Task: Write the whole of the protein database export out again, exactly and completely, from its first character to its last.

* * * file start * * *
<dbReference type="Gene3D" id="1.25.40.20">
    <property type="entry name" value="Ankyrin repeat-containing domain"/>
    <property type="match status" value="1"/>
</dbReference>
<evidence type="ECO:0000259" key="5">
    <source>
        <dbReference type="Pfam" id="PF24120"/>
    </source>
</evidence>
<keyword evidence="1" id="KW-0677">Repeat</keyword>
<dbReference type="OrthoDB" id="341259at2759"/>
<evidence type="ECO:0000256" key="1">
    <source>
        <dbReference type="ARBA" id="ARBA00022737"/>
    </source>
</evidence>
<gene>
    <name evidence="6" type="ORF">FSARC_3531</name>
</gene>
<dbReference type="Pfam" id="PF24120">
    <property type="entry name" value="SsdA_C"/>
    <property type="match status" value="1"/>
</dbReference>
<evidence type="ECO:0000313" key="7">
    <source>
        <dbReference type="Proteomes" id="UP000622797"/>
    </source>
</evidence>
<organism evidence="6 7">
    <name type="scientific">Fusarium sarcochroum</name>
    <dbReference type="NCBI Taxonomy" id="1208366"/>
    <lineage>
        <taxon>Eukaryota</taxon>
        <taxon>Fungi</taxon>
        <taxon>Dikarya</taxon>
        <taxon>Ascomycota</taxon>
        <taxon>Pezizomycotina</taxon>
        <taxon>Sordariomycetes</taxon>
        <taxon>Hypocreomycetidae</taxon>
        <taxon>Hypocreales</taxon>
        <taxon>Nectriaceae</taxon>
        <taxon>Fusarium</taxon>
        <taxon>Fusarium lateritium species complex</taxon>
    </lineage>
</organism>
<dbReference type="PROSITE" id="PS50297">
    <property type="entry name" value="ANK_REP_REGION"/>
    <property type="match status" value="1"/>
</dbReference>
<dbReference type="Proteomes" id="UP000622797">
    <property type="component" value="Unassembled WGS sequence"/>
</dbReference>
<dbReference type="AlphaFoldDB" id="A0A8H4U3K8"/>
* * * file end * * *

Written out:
<dbReference type="Gene3D" id="1.25.40.20">
    <property type="entry name" value="Ankyrin repeat-containing domain"/>
    <property type="match status" value="1"/>
</dbReference>
<evidence type="ECO:0000259" key="5">
    <source>
        <dbReference type="Pfam" id="PF24120"/>
    </source>
</evidence>
<keyword evidence="1" id="KW-0677">Repeat</keyword>
<dbReference type="OrthoDB" id="341259at2759"/>
<evidence type="ECO:0000256" key="1">
    <source>
        <dbReference type="ARBA" id="ARBA00022737"/>
    </source>
</evidence>
<gene>
    <name evidence="6" type="ORF">FSARC_3531</name>
</gene>
<dbReference type="Pfam" id="PF24120">
    <property type="entry name" value="SsdA_C"/>
    <property type="match status" value="1"/>
</dbReference>
<evidence type="ECO:0000313" key="7">
    <source>
        <dbReference type="Proteomes" id="UP000622797"/>
    </source>
</evidence>
<organism evidence="6 7">
    <name type="scientific">Fusarium sarcochroum</name>
    <dbReference type="NCBI Taxonomy" id="1208366"/>
    <lineage>
        <taxon>Eukaryota</taxon>
        <taxon>Fungi</taxon>
        <taxon>Dikarya</taxon>
        <taxon>Ascomycota</taxon>
        <taxon>Pezizomycotina</taxon>
        <taxon>Sordariomycetes</taxon>
        <taxon>Hypocreomycetidae</taxon>
        <taxon>Hypocreales</taxon>
        <taxon>Nectriaceae</taxon>
        <taxon>Fusarium</taxon>
        <taxon>Fusarium lateritium species complex</taxon>
    </lineage>
</organism>
<dbReference type="PROSITE" id="PS50297">
    <property type="entry name" value="ANK_REP_REGION"/>
    <property type="match status" value="1"/>
</dbReference>
<dbReference type="Proteomes" id="UP000622797">
    <property type="component" value="Unassembled WGS sequence"/>
</dbReference>
<dbReference type="AlphaFoldDB" id="A0A8H4U3K8"/>